• Linear Functions of Random Variables
• Covariance
• Correlation
• If X and Y are independent then
Chapter 0
• Transforms and Generating Functions
• Moment-generating function
• Laplace transform (nonneg. r.v.)
• Generating function ( z – transform)
• Let N be a nonnegative integer random variable;
Chapter 0
• Special Distributions
• Discrete
• Bernoulli
• Binomial
• Geometric
• Poisson
• Continuous
• Uniform
• Exponential
• Gamma
• Normal
Chapter 0
• Bernoulli Distribution
• “ Single coin flip” p = Pr(success)
• N = 1 if success, 0 otherwise
Chapter 0
• Binomial Distribution
• “ n independent coin flips” p = Pr(success)
• N = # of successes
Chapter 0
• Geometric Distribution
• “ independent coin flips” p = Pr(success)
• N = # of flips until (including) first success
• Memoryless property: Have flipped k times without success;
Chapter 0
• z -Transform for Geometric Distribution
• Given P n = (1- p ) n-1 p , n = 1, 2, …., find
• Then,
Chapter 0
• Poisson Distribution
• “ Occurrence of rare events”  = average rate of occurrence per period;
• N = # of events in an arbitrary period
Chapter 0
• Uniform Distribution
• X is equally likely to fall anywhere within interval ( a , b )
Chapter 0 a b
• Exponential Distribution
• X is nonnegative and it is most likely to fall near 0
• Also memoryless; more on this later…
Chapter 0
• Gamma Distribution
• X is nonnegative, by varying parameter b get a variety of shapes
• When b is an integer, k , this is called the Erlang- k distribution, and Erlang-1 is same as exponential.
Chapter 0
• Normal Distribution
• X follows a “bell-shaped” density function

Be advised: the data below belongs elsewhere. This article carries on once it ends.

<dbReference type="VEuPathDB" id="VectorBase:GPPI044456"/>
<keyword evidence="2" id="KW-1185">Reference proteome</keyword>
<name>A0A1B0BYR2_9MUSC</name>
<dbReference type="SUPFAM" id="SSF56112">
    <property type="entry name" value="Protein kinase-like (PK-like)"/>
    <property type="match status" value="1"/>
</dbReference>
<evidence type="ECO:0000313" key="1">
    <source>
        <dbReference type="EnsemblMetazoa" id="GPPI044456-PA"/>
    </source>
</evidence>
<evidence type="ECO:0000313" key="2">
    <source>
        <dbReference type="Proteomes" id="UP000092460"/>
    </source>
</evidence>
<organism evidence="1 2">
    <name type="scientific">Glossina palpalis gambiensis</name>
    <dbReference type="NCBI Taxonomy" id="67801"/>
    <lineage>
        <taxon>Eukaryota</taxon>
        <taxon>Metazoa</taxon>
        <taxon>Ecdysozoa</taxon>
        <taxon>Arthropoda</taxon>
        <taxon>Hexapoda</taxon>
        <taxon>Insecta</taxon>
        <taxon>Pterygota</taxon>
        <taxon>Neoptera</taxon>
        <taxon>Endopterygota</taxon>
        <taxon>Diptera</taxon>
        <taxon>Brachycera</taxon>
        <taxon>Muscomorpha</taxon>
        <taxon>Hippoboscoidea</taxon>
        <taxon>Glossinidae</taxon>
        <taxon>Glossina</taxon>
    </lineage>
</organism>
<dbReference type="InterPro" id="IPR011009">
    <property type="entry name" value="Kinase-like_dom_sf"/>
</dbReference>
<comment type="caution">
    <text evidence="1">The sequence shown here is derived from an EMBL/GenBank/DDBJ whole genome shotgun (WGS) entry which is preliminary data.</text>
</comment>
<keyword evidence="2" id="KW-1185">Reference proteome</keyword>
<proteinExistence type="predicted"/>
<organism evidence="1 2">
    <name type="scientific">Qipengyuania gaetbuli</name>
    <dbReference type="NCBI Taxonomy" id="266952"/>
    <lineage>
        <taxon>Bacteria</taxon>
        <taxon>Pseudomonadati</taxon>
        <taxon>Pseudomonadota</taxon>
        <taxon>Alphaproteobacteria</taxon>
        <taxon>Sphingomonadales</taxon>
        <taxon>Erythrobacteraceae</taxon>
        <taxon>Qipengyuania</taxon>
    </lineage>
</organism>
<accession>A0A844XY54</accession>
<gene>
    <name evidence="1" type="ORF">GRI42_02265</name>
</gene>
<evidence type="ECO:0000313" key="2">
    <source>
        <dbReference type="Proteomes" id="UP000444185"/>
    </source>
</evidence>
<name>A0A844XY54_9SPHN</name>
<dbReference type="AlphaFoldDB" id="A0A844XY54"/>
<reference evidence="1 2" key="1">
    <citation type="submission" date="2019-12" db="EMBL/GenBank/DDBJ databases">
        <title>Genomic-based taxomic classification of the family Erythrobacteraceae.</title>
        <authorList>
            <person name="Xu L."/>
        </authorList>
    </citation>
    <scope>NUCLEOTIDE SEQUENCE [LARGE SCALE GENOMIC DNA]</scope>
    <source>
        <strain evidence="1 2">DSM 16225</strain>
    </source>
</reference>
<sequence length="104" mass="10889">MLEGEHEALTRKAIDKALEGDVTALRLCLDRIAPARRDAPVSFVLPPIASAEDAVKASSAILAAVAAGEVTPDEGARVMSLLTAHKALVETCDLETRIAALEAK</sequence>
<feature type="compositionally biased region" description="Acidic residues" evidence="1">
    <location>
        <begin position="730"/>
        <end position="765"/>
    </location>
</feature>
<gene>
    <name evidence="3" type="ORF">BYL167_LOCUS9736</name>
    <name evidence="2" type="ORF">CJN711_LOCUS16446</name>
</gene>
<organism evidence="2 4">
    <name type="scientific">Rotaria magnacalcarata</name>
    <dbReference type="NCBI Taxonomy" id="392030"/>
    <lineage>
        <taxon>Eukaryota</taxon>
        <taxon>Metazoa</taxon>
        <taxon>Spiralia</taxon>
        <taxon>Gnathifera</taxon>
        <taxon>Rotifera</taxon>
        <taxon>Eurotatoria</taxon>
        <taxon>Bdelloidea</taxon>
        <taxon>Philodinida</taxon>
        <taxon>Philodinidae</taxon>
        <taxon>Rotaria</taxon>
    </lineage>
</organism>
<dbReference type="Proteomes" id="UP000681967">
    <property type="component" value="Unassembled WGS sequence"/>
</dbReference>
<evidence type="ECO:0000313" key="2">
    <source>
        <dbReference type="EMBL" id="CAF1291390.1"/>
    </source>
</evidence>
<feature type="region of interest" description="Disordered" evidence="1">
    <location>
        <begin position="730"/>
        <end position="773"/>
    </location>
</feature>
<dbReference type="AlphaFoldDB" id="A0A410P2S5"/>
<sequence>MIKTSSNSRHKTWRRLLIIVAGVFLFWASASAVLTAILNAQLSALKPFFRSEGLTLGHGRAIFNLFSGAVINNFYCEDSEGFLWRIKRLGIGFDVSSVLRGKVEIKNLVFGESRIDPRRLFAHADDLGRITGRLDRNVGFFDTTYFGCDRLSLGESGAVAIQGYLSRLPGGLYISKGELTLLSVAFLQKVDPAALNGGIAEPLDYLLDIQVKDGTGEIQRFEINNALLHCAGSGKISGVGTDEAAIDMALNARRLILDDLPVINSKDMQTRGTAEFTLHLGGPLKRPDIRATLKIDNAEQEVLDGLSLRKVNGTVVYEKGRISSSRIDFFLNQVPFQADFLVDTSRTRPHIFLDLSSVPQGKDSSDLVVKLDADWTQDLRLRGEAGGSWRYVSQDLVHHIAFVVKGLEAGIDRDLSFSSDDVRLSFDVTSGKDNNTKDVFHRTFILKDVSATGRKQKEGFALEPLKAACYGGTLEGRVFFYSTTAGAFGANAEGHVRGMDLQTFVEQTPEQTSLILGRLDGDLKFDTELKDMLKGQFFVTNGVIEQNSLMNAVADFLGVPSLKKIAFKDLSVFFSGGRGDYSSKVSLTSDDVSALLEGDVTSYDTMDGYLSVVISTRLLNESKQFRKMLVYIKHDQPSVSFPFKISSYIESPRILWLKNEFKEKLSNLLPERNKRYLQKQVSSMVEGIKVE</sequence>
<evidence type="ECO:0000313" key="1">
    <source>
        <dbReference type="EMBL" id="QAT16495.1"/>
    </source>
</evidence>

• From the central limit theorem, the distribution of the sum of independent and identically distributed random variables approaches a normal distribution as the number of summed random variables goes to infinity.
Chapter 0
• m.g.f.’s of Exponential and Erlang
• If X is exponential and Y is Erlang- k ,
• Fact: The mgf of a sum of independent r.v.’s equals the product of the individual mgf’s.
• Therefore, the sum of k independent exponential r.v.’s (with the same rate  ) follows an Erlang- k distribution.
Chapter 0
• Stochastic Processes
• Poisson process
• Continuous time Markov chains
Chapter 0 A stochastic process is a random variable that changes over time, or a sequence of numbers that you don’t know yet.
• Stochastic Processes
• Set of random variables, or observations of the same random variable over time:
• X t may be either discrete-valued or continuous-valued.
• A counting process is a discrete-valued, continuous-parameter stochastic process that increases by one each time some event occurs. The value of the process at time t is the number of events that have occurred up to (and including) time t .
Chapter 0
• Poisson Process
• Let be a stochastic process where X ( t ) is the number of events (arrivals) up to time t . Assume X (0)=0 and